We left Zakopane in Poland and quickly crossed the border into Slovakia. Our route was to take us through the Low Tatras to Bojnice . Avoiding the major routes we wound our way through forests that stretched as far as the eye could see. The trees covered all the hills and mountains and looked truly stunning. We passed through quite a few unremarkable villages interspersed with some quaint, well kept places. But, the thought that I couldn't get out of my head was that the communists must have been really soulless.
What sort of bureaucrats, planners, architects, politicians and builders,conspired together, to take a village that at one time must have looked nice and turn it into something out of George Orwell's 1984. It probably contained a number of houses and farms,similar in style to Austria or Germany ,until the afore mentioned had the idea that industry is good, no matter where it is sighted. Let's build a big factory to make non existent tractors. Let's build a big chimney to dominate the skyline for miles around. That way, if we do make something, the pollution will have maximum impact on our forests. Let's build square boxes of flats to house our workers. Need I go on. I'm sure you get the picture. Now I know, they thought they were doing the best for the country. Yes, I'm sure it was an attempt to get the country producing. But, as an outsider looking in, it is soulless, unimaginative and grey. And yes, I do realise this sounds like a rant!
Then we came to Bojnice. What a beautiful place. Slovakia is certainly a country of contrasts.
Have you ever wondered how people get taught to drive in other countries. Probably not, but it’s a thought that’s been circulating in my head since we entered Slovakia for the first time.
As we passed through Germany there were obvious driving school type cars and in the Czech Republic even more obvious driving school cars. The poor learners there drive a car with a sign the size of a small billboard on top of the car consisting of a blue “L”. There is no mistaking the inexperienced driver. However, it’s the motorcycle learner I felt sorry for. No need for a radio from the Instructor to the nervous first time rider. No need for the Instructor to ride their bike close to the learners to observe their every move. No, they are much more hands on than that. Yes, you guessed it. The poor learner has to pillion the Instructor around the roads. On one occasion I actually saw the Instructor controlling the bike from behind while the learner sat helplessly observing. Talk about giving a demonstration ride!
Anyway, you’re letting me babble on again. The point I was going to make is that there is only one school of driving in Slovakia. That’s the “Kamakazi School for Reckless Drivers”. Their motto is “Pass or Die”.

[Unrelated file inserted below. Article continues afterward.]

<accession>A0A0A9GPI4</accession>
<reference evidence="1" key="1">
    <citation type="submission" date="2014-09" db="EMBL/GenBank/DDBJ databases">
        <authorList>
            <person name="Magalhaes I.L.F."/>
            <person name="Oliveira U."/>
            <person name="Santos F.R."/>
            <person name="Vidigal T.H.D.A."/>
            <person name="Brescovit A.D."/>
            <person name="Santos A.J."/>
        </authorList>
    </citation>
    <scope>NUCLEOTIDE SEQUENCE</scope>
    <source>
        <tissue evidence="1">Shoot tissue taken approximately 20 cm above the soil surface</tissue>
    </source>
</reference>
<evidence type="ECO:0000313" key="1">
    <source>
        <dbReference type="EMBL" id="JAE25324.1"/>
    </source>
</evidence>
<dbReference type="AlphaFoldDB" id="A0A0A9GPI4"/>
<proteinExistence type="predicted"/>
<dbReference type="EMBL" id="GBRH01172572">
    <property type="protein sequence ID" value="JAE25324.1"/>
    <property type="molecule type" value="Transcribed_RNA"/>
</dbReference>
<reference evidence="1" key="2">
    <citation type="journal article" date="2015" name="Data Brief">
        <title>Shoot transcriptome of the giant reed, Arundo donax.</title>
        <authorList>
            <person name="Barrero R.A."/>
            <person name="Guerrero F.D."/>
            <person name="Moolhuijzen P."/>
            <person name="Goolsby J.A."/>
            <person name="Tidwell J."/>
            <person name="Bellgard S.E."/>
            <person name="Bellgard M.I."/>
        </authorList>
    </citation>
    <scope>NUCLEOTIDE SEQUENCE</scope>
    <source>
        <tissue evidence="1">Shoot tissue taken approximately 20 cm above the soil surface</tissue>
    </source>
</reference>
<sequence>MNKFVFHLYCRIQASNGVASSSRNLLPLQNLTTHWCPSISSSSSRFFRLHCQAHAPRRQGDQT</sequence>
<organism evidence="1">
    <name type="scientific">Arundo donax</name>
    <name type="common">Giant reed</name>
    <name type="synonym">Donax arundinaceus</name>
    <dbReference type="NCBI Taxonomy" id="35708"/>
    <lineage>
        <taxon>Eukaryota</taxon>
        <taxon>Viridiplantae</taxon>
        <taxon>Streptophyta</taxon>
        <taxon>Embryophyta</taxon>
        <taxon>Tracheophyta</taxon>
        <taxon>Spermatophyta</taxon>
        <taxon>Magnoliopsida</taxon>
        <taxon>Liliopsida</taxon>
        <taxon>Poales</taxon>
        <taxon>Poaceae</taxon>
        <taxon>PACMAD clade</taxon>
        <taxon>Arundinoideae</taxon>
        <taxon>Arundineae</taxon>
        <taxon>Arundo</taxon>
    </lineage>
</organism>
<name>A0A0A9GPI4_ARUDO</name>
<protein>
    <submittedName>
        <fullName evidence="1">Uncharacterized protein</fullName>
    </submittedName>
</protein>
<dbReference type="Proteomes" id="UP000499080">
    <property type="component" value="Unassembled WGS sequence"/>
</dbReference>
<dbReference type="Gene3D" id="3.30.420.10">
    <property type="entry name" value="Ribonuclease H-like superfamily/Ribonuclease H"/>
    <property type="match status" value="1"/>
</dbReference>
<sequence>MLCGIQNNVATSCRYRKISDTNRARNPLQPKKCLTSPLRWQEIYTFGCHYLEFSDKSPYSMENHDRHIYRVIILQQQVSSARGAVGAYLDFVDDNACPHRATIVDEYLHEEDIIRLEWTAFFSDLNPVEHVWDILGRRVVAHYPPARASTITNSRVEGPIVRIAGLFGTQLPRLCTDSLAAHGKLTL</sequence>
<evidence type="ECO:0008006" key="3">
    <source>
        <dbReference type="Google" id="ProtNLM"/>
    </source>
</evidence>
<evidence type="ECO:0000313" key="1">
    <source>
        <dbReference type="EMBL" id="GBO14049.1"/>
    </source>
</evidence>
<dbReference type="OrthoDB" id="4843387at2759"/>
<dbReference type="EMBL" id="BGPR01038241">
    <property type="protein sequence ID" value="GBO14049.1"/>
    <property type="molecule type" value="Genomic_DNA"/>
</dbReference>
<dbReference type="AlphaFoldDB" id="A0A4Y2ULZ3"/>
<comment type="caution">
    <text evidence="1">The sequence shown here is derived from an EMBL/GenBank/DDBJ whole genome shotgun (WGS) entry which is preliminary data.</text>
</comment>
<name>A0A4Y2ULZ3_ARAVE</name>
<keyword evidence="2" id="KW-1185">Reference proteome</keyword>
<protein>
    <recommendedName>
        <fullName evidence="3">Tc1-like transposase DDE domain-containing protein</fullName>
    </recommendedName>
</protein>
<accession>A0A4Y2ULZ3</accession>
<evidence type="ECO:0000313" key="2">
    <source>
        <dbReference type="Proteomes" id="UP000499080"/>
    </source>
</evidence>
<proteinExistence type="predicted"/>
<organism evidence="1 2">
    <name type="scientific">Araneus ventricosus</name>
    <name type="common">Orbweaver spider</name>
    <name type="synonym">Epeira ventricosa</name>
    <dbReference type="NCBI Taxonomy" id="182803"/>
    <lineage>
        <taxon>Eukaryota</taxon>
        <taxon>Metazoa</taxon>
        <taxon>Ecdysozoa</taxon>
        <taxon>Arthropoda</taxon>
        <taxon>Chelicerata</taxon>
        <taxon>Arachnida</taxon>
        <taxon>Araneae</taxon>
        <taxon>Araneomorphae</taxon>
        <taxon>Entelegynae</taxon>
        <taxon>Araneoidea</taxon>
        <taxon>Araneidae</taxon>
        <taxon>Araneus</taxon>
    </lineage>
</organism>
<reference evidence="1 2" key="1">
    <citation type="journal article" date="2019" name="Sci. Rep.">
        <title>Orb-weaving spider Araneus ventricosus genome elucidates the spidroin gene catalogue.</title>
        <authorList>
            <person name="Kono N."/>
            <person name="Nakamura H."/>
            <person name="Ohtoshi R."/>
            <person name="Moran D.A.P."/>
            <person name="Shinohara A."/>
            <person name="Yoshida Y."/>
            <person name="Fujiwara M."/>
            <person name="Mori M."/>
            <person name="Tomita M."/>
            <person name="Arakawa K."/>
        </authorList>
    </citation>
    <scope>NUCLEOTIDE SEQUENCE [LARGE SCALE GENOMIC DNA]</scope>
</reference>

There are a number of driving techniques employed. All involve passing the vehicle in front as quickly and as recklessly as possible.
This is a translation of an excerpt from the Slovakian Highway Code.
Chapter Three “Guidance on Overtaking Vehicles”
1. The sneak approach. Not as popular as many of the others, but hang back as long as possible until there is a dangerous bend ahead or large on coming vehicle. As it get’s closer wait, wait….then rush onto the vehicle you want to overtake. The aim should be to achieve a near death experience with whatever vehicle/hazard is coming towards you.
2. The rush and swerve approach. This involves keeping you’re accelerator foot flat to the floor. Waiting until the last possible moment, before swerving round the vehicle you want to pass. Close your eyes. Do not worry about on coming vehicles.
3. The stay in the opposite lane approach. Similar to two, but without the swerve.
4. The tail gate approach. Imagine you are the vehicle in front.
I Googled the Slovakian Institute of advanced motorists and found this helpful system of car control on their website.
Drivers should consider the following at the approach to any hazard:
I Information Close your eyes. It’s better not to know what else is out there.
P Position As close to anything else on the road, as you can get.
S Speed As fast as you can go. At all times.
G Gear Any will do, providing it achieves the above.
A Acceleration Yes.
Anyway take care if you are driving or riding in Slovakia. Remember they’re all out to get you!
Public Address System
There are many good things in Slovakia. There are also many things that appear strange and eccentric.
We had noticed the speakers hanging off telegraph poles, in most of the villages we had passed through. Although unusual to see we thought little more about them. It wasn't until, I heard loud music blaring that the mystery was solved. At first, I thought it was April blasting out her " Now 22" compilation of all time great Slovakian folk tunes,again. I had warned her last time, to turn the volume down for fear annoying the locals. Then I realised the music was coming from the speakers.
Apparently they are another hangover from the Communist days. They used to be to blurt out propaganda to the workers. At the demise of the Communist era many villages decided they liked public music and kept them. ( I doubt however,that anyone who lives directly next to a speaker voted for this). They now have local broadcasts of music and public announcements. Natty idea ? Or. maybe not....I swear one of the announcers sounded remarkably like Terry Wogan. (so that's where he went to)